United Airlines spokeswoman Maddie King said the company strives to provide customers with flexible travel options when there are unanticipated interruptions to operations.

“We actively assist in rebooking customers and often provide compensation for customers who experience extensive delays that are within our control,” said King, “During severe interruptions we will provide customers with a travel waiver to change their flights at no cost. (United’s policies on flight delays and cancellations are posted here.)

And JetBlue’s Customer Bill of Rights outlines, in perhaps the industry’s most straightforward language, what customers can expect from the airline “when things do not go as planned,” including specific credit amounts to be issued for cancellations and delays.

On its website, the U.S. Department of Transportation confirms that “for domestic itineraries, airlines are not required to compensate passengers whose flights are delayed or canceled,” but does note a few situations that are covered by laws, including situations involving involuntary bumping of passengers, in which case required compensation can reach 400 percent of a one-way fare, but not more than $1,350.

As result of the recent United Airlines ‘incident’ involving a man being dragged of a flight in an involuntary bumping situation, United Airlines has issued policy changes which include the promise to offer passengers up to $10,000 to voluntary give up their seats in an effort to avoid having future overbooked flight situations.

Likewise, Delta has stated that it will offer up to $9,950 to passengers who volunteer to give up their seats on overbooked flights, said Zach Honig, editor at ThePointsGuy.com, “Though I wouldn’t be surprised if we never hear of the airline paying out compensation approaching that amount. Chances are enough travelers will volunteer long before the compensation offer gets well into the thousands.”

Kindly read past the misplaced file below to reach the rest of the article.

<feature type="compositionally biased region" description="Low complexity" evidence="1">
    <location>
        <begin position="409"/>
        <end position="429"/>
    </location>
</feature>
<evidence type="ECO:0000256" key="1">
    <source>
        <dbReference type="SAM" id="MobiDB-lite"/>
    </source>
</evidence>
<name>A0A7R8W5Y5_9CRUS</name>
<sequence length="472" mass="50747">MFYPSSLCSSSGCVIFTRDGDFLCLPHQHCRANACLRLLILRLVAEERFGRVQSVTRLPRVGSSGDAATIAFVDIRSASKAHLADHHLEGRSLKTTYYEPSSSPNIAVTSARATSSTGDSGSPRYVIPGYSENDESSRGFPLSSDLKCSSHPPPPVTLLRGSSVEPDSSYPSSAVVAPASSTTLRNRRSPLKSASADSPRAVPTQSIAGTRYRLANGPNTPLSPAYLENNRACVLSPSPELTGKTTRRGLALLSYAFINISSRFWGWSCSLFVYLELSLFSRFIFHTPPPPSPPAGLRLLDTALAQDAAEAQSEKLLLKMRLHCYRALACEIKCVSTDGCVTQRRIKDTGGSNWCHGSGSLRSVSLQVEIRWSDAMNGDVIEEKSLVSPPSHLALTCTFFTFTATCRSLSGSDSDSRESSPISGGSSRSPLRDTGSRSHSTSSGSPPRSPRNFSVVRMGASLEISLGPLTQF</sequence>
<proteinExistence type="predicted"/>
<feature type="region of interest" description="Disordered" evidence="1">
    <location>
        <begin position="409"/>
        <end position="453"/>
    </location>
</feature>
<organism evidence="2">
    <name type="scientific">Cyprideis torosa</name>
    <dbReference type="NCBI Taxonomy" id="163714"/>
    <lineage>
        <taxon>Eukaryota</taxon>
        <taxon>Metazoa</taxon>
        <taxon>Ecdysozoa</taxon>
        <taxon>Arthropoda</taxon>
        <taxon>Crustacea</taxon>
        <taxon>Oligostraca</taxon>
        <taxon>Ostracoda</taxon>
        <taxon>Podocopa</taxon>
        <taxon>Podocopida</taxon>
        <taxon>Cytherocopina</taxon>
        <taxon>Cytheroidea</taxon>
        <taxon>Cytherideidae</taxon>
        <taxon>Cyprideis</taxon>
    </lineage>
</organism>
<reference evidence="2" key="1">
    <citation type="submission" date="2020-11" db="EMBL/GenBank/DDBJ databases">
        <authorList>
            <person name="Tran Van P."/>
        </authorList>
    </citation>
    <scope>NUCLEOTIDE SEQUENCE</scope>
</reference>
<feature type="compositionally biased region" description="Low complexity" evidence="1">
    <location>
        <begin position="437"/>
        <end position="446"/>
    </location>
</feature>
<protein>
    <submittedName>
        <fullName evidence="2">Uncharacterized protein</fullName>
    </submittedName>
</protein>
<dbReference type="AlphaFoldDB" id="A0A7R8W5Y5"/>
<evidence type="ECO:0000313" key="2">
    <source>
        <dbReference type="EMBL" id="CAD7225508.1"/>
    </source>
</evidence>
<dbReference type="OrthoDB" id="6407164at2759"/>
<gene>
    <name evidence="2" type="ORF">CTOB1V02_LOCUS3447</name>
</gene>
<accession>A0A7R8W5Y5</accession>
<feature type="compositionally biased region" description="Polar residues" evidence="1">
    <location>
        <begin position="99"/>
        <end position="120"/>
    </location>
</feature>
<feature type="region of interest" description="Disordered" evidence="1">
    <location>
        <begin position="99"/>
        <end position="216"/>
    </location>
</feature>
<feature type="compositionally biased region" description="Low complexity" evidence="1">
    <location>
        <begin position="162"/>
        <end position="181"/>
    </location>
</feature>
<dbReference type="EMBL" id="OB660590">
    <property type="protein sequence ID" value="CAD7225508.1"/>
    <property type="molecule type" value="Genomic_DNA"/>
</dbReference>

(My story about airline compensation for ‘inconvenienced’ passengers first appeared on NBC News.

 

Chinese New Year at airports & on planes

Lunar New Year and Chinese New Year celebrations begin this weekend and airports and airlines are celebrating the Year of the Rooster with decorations, special meals, promotions and events.

Vancouver International Airport, a major trans-Pacific hub, has special decorations in the terminals and a wide variety of events planned for this Friday, including a traditional Lion Dance, retail specials and an appearance by the Fortune God who will hand out red envelopes to lucky passengers who will have a chance to win prizes.

At San Francisco International Airport, which boasts that it serves more cities in China than any other North American airport, look for special Lunar New Year graphics on signs, on the airport’s social media outlets and on its website.

Austin-Bergstrom International Airport will celebrate the Lunar New Year on Friday, Jan. 27 with traditional and modern Chinese music from 1 to 3 p.m. at the Asleep at the Wheel stage, located across from Gate 10.

Lunar New Year activities at Hong Kong International Airport include daily Lion Dance performances and multiple chances to meet and greet the God of Fortune.

At Singapore’s Changi Airport, which does everything in a big way, the terminals are decorated with festive decorations and plants, the popular Pokémon installation has receive a seasonally-appropriate makeover, and there will be an award-winning Lion Dance troupe performing in the terminals on multiple days. The Fortune God Mascot will also be on hand distributing fortune cookies.

To mark the Lunar New Year, Cathay Pacific will be serving two types of festive puddings (Red Dates Pudding and Turnip Pudding with Conpoy and Chinese ham) to travelers in first and business class cabins on many long haul flights.